The total number of segments can vary. Fewer than four segments will usually not be advantageous, nor will more than about twelve. That is, the central angle formed by the radial edges of a segment is between about 90 degrees and about 30 degrees. The optimum number of segments is a function of the pad pitch, the conductor pitch, and the DNP.
FIG. 2 illustrates another substrate 20 and chip 21. Here, the pads 22 form two groups; the signal I/O pads such as 222 need only one conductor per pad because of their low current levels, but power supply connections frequently require multiple pads such as 223. The conductors for power connections, such as at 232, are preferably wider than those for signals, also because of the increased current. This power connection lies within a segment containing signal connections as well. Power conductor 233 (which could be, e.g., a ground line) occupies two entire segments such as 254 and a central region of polygon 24. Since all pads 224 in these segments go to the same conductor, there is no need to arrange them in any specific pattern for the sake of wireability. The power-connection segments are generally smaller than those containing mostly or entirely signal connections. That is, the segments need not be all the same size nor have the same central angle between their two radial edges.
FIG. 3 is a further useful wiring pattern for a substrate 30 and chip 31. Ground conductor 333, instead of occupying its own segment, uses a single line of pads 324 lying on the radial edge between two adjacent segments. Conductor 333 also has processes from the central region of polygon 35 into several lines of intra-segment power pads of the type described for FIG. 2. The outer pads 323 in these lines couple to other power conductors 332 which escape across edges 353. Ground conductor 333 additionally extends part way up some of the inter-segment lines of pads in the same manner. Large, complex ground conductors prevent unacceptable voltage drops and ground noise in very large or very dense chips.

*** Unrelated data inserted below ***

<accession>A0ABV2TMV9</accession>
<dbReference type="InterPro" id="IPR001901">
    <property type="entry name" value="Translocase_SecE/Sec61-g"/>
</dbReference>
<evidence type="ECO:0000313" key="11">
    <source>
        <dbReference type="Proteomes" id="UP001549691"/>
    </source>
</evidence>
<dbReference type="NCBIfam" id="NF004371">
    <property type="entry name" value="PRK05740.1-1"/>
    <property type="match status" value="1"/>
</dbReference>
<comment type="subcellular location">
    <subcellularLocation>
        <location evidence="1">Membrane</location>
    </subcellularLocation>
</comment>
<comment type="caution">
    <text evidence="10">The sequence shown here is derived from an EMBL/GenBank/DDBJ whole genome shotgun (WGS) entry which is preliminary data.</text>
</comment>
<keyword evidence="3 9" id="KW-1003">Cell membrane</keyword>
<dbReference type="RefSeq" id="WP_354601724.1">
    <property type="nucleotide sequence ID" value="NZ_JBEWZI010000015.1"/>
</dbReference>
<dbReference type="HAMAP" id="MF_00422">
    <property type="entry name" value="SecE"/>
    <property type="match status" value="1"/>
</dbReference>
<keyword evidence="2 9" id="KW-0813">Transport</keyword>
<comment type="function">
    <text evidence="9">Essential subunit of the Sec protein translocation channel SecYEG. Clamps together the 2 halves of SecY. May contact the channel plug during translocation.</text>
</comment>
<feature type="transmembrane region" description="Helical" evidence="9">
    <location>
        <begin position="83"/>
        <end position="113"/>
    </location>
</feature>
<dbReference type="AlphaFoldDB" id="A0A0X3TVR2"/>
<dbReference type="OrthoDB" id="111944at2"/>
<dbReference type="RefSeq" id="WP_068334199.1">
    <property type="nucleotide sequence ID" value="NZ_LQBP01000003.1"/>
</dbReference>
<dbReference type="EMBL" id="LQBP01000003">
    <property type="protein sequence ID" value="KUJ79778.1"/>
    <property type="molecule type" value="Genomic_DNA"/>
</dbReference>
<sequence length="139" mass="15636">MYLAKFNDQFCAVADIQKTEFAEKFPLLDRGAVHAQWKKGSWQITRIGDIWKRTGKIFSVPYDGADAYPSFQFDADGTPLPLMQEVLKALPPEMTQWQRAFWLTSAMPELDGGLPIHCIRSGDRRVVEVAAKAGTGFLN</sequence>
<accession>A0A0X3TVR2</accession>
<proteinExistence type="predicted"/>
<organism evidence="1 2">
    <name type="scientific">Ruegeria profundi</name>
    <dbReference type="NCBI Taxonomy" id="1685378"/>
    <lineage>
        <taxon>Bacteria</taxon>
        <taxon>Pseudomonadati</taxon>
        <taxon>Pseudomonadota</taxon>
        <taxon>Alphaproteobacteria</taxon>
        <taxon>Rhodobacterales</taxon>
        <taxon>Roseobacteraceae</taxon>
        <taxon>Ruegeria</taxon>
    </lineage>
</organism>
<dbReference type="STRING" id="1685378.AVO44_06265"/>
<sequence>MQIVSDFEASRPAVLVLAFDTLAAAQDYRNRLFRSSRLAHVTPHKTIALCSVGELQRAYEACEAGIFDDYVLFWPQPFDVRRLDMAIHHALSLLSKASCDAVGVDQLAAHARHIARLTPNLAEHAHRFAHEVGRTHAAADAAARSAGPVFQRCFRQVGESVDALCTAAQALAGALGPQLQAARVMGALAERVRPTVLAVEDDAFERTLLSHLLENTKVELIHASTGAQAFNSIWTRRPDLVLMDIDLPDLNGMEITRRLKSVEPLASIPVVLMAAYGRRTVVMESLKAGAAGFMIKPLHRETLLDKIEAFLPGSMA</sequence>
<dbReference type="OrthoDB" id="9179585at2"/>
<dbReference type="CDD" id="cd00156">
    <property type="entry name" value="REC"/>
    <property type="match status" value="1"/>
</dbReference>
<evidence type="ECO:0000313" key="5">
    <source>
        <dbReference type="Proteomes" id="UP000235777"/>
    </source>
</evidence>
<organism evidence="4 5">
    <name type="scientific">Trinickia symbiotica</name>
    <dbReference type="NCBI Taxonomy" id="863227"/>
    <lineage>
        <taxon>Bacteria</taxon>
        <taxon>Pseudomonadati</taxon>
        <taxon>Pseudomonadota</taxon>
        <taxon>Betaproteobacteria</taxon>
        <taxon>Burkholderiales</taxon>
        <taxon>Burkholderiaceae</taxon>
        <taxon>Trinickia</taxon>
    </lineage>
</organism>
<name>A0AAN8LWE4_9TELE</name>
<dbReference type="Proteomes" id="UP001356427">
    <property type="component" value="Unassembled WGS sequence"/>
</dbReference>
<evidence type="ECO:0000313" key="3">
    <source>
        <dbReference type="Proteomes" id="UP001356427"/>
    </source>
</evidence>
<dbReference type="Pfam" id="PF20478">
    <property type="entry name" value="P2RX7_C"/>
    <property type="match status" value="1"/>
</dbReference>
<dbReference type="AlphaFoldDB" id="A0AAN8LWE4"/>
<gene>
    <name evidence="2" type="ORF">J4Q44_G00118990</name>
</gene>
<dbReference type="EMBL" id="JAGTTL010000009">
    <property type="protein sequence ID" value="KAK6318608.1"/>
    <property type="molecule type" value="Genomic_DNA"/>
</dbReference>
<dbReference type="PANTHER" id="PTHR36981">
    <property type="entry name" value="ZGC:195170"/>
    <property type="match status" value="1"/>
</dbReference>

FIG. 4 shows yet another wiring configuration for a chip 41 mounted on substrate 40. Multiple inter-segment power conductors such as 433 and 434 couple to power pads 424 extending in multiple lines at least partway along the radial edges 451, 452 of each segment 45. Thus, although signal pads 42 still lie in single diverging lines along the radial edges, those lines are not necessarily straight.
Likewise, slight variations in the pitch of the signal pads and jogs in the signal conductors can increase the overall escape number in cases such as this. Intra-segment power pads and conductors 423, 432 are partially replaced by additional signal pads and I/O conductors. That is, other signal pads, beyond those in the single lines at the segment radial edges, can be placed within the segment without unduly interfering with the signal conductors from the radial-edge pads. Alternatively, the configuration of FIG. 4 can be viewed as having sixteen segments instead of eight; the dotted lines near the bottom of FIG. 4 outline wedge-shaped segments 45',each having radial edges 451', 452' and outer edge 453'. The signal pads 435 along edge 452' can be considered to be split between the two segments, half of them forming a single line of signal pads belonging to one segment, the other half forming another (collinear) single line of signal pads for the other segment. The lines formed by the signal pads need not, of course, extend for the entire length of the radial edge. Note that, although such smaller segments are all the same size, they are not the same shape, half of them being substantially allochiral to the others.
Some representative numbers give an idea of the quantitative improvement offered by the present invention. The table below shows the DNP in microns, the number of I/O pads, and the efficiency, in number of pads (or conductors) per micron of circumference at the DNP boundary. Quantities are given for single and double rows of pads in a hollow square following the chip edges, for full and partially depopulated square pad arrays, and for three examples according to the present invention.